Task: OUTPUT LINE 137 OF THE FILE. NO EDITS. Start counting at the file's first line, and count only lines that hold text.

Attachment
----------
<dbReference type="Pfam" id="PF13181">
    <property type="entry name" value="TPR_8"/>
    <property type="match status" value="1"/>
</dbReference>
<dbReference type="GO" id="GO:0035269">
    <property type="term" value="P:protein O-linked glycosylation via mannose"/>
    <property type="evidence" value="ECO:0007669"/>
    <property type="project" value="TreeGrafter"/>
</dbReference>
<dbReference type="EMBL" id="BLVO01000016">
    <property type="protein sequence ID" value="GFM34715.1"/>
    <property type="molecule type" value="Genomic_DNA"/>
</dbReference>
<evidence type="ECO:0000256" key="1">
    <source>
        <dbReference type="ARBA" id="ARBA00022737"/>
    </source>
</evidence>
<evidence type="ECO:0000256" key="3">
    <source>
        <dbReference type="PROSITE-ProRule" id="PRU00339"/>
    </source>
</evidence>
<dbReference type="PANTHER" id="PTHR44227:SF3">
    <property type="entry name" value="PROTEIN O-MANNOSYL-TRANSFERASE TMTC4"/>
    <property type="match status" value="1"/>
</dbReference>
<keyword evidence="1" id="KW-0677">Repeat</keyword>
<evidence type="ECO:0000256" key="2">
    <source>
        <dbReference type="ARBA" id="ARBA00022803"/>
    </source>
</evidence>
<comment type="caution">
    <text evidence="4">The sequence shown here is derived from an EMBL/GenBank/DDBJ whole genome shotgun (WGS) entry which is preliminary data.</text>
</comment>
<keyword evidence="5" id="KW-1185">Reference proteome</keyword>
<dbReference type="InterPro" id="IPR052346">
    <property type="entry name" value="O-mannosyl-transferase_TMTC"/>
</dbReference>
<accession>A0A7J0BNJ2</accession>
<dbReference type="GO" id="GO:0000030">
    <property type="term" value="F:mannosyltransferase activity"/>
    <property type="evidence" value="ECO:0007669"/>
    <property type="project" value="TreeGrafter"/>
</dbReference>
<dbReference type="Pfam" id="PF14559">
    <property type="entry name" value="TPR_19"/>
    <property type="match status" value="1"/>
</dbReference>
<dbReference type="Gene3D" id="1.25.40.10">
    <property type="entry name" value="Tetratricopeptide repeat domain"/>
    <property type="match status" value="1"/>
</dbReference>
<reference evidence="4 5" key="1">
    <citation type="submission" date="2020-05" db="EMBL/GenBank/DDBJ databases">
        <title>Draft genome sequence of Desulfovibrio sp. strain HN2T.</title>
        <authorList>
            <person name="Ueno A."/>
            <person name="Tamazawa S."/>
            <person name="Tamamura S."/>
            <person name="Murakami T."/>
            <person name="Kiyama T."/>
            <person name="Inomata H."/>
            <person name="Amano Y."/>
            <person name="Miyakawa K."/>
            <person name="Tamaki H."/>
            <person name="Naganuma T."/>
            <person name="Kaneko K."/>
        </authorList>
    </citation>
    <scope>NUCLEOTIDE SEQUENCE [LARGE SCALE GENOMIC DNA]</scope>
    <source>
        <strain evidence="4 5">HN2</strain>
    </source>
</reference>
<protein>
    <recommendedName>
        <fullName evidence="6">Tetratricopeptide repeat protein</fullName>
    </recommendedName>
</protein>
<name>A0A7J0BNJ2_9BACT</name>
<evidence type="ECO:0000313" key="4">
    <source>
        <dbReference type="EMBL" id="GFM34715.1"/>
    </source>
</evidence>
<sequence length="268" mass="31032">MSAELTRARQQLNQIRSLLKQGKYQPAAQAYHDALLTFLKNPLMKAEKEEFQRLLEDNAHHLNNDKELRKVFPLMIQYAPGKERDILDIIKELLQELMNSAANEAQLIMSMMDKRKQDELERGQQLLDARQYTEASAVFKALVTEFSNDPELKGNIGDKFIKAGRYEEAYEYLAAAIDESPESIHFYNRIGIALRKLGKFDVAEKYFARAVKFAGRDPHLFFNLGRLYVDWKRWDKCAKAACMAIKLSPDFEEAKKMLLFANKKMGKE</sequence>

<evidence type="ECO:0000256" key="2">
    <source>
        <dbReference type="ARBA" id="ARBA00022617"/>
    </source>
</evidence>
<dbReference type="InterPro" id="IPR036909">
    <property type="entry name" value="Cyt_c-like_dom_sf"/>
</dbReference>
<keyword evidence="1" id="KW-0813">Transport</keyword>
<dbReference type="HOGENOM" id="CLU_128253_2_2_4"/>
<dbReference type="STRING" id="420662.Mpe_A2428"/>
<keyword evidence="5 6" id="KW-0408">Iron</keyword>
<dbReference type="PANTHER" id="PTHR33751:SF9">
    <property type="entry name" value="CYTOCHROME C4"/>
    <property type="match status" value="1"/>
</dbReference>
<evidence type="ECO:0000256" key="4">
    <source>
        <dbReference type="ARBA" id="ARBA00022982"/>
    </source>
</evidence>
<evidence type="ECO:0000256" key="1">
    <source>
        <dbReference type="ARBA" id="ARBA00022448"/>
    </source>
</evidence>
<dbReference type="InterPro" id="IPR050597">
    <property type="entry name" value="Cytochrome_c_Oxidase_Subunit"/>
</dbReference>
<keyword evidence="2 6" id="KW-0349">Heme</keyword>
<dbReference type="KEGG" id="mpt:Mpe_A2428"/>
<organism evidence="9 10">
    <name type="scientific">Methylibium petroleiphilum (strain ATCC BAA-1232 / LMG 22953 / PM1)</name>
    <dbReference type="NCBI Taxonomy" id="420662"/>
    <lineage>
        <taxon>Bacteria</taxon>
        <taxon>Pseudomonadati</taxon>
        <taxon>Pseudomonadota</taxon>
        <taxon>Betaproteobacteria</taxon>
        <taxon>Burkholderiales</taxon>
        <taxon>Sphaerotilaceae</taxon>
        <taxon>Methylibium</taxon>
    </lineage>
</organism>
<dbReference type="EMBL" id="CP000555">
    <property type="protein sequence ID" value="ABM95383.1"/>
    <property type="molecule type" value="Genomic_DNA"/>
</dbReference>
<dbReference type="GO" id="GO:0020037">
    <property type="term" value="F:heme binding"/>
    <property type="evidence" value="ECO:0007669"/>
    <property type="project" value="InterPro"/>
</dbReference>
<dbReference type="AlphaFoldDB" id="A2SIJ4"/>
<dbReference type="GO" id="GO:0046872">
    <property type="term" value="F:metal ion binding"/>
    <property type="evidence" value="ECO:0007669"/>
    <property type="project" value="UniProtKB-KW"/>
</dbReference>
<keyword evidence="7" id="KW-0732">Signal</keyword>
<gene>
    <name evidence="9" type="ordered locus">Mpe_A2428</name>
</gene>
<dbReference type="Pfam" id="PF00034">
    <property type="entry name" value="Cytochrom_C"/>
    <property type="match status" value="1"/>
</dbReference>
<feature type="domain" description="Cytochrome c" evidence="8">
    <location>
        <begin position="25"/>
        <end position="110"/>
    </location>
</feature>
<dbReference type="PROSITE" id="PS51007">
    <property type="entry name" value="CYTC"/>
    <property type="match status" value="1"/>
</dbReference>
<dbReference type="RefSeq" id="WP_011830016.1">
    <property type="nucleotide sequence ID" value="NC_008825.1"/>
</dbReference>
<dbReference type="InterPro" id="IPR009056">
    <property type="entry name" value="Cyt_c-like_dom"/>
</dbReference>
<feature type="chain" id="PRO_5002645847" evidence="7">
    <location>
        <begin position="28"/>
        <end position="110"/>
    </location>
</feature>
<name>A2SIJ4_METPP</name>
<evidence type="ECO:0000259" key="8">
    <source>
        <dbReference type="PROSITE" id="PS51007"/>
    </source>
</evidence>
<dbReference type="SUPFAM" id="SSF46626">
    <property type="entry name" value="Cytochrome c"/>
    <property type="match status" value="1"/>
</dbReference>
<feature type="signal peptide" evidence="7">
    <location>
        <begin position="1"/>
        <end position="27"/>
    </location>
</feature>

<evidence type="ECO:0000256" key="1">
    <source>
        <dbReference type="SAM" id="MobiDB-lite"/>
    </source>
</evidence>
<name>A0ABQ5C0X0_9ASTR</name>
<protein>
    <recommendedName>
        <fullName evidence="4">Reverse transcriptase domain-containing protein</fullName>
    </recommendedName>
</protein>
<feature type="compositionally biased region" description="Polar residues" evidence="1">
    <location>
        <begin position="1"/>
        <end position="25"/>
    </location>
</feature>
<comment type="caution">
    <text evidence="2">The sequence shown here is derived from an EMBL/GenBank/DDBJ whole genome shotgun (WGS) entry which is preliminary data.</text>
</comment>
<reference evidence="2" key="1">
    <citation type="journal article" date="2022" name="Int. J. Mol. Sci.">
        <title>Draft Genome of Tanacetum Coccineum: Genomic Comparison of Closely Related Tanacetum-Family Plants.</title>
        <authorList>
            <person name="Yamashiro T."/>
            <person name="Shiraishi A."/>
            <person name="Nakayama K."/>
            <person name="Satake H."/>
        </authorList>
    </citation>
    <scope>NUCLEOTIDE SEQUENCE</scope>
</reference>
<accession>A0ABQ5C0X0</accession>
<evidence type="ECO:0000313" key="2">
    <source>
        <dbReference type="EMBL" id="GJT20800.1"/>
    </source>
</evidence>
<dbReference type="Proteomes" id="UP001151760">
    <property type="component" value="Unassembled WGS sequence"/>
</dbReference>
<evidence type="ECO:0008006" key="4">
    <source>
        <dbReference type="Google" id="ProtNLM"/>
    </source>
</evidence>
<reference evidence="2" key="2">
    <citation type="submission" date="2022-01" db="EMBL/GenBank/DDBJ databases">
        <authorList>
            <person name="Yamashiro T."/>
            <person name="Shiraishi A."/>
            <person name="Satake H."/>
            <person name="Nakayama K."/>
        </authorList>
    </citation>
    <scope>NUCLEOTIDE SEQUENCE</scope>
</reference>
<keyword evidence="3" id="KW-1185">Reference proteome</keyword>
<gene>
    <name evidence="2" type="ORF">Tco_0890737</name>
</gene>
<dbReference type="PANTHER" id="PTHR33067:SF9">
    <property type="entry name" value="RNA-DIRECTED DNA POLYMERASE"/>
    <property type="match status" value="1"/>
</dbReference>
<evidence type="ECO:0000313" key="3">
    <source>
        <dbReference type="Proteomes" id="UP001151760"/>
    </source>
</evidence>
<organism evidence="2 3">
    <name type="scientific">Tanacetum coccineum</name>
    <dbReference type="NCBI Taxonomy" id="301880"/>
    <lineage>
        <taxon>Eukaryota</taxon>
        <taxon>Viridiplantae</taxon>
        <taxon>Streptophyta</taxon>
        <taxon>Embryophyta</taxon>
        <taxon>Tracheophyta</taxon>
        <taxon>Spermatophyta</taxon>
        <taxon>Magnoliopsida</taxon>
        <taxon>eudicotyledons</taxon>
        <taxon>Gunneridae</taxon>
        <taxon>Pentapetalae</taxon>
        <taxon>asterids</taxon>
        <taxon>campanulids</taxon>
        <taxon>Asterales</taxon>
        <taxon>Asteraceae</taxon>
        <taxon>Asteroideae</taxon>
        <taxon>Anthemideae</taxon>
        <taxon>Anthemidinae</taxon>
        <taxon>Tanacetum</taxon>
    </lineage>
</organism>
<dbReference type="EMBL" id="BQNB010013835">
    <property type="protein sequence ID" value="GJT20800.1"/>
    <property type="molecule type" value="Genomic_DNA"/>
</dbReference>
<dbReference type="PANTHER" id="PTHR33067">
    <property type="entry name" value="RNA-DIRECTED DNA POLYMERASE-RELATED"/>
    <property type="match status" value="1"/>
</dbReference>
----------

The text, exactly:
<dbReference type="GO" id="GO:0020037">